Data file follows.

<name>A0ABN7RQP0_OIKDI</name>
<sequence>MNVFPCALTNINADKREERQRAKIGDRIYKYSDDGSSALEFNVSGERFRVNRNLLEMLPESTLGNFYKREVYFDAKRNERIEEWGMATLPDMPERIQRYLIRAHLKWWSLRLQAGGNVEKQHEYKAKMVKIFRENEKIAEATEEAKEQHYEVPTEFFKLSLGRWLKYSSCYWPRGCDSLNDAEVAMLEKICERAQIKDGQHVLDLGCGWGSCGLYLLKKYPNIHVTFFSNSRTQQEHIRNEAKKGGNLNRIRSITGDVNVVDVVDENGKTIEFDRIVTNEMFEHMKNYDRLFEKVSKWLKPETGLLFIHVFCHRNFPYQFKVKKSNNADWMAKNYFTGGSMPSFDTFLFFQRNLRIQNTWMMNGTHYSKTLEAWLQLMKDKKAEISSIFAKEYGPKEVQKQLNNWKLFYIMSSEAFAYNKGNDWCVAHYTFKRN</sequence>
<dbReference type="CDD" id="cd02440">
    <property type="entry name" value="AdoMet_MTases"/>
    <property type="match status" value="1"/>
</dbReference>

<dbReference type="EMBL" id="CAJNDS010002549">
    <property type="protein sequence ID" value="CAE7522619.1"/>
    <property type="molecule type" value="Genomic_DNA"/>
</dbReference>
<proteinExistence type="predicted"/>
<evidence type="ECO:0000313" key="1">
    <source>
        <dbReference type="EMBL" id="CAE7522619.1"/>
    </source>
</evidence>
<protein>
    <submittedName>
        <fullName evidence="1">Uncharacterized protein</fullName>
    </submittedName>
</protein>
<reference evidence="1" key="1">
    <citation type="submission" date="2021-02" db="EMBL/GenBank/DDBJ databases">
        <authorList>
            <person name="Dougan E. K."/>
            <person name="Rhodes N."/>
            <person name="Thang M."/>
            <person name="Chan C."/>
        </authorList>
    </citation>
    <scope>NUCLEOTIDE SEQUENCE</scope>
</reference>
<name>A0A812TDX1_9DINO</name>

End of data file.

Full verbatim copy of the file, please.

<name>A0ABN7RQP0_OIKDI</name>
<sequence>MNVFPCALTNINADKREERQRAKIGDRIYKYSDDGSSALEFNVSGERFRVNRNLLEMLPESTLGNFYKREVYFDAKRNERIEEWGMATLPDMPERIQRYLIRAHLKWWSLRLQAGGNVEKQHEYKAKMVKIFRENEKIAEATEEAKEQHYEVPTEFFKLSLGRWLKYSSCYWPRGCDSLNDAEVAMLEKICERAQIKDGQHVLDLGCGWGSCGLYLLKKYPNIHVTFFSNSRTQQEHIRNEAKKGGNLNRIRSITGDVNVVDVVDENGKTIEFDRIVTNEMFEHMKNYDRLFEKVSKWLKPETGLLFIHVFCHRNFPYQFKVKKSNNADWMAKNYFTGGSMPSFDTFLFFQRNLRIQNTWMMNGTHYSKTLEAWLQLMKDKKAEISSIFAKEYGPKEVQKQLNNWKLFYIMSSEAFAYNKGNDWCVAHYTFKRN</sequence>
<dbReference type="CDD" id="cd02440">
    <property type="entry name" value="AdoMet_MTases"/>
    <property type="match status" value="1"/>
</dbReference>

<dbReference type="EMBL" id="CAJNDS010002549">
    <property type="protein sequence ID" value="CAE7522619.1"/>
    <property type="molecule type" value="Genomic_DNA"/>
</dbReference>
<proteinExistence type="predicted"/>
<evidence type="ECO:0000313" key="1">
    <source>
        <dbReference type="EMBL" id="CAE7522619.1"/>
    </source>
</evidence>
<protein>
    <submittedName>
        <fullName evidence="1">Uncharacterized protein</fullName>
    </submittedName>
</protein>
<reference evidence="1" key="1">
    <citation type="submission" date="2021-02" db="EMBL/GenBank/DDBJ databases">
        <authorList>
            <person name="Dougan E. K."/>
            <person name="Rhodes N."/>
            <person name="Thang M."/>
            <person name="Chan C."/>
        </authorList>
    </citation>
    <scope>NUCLEOTIDE SEQUENCE</scope>
</reference>
<name>A0A812TDX1_9DINO</name>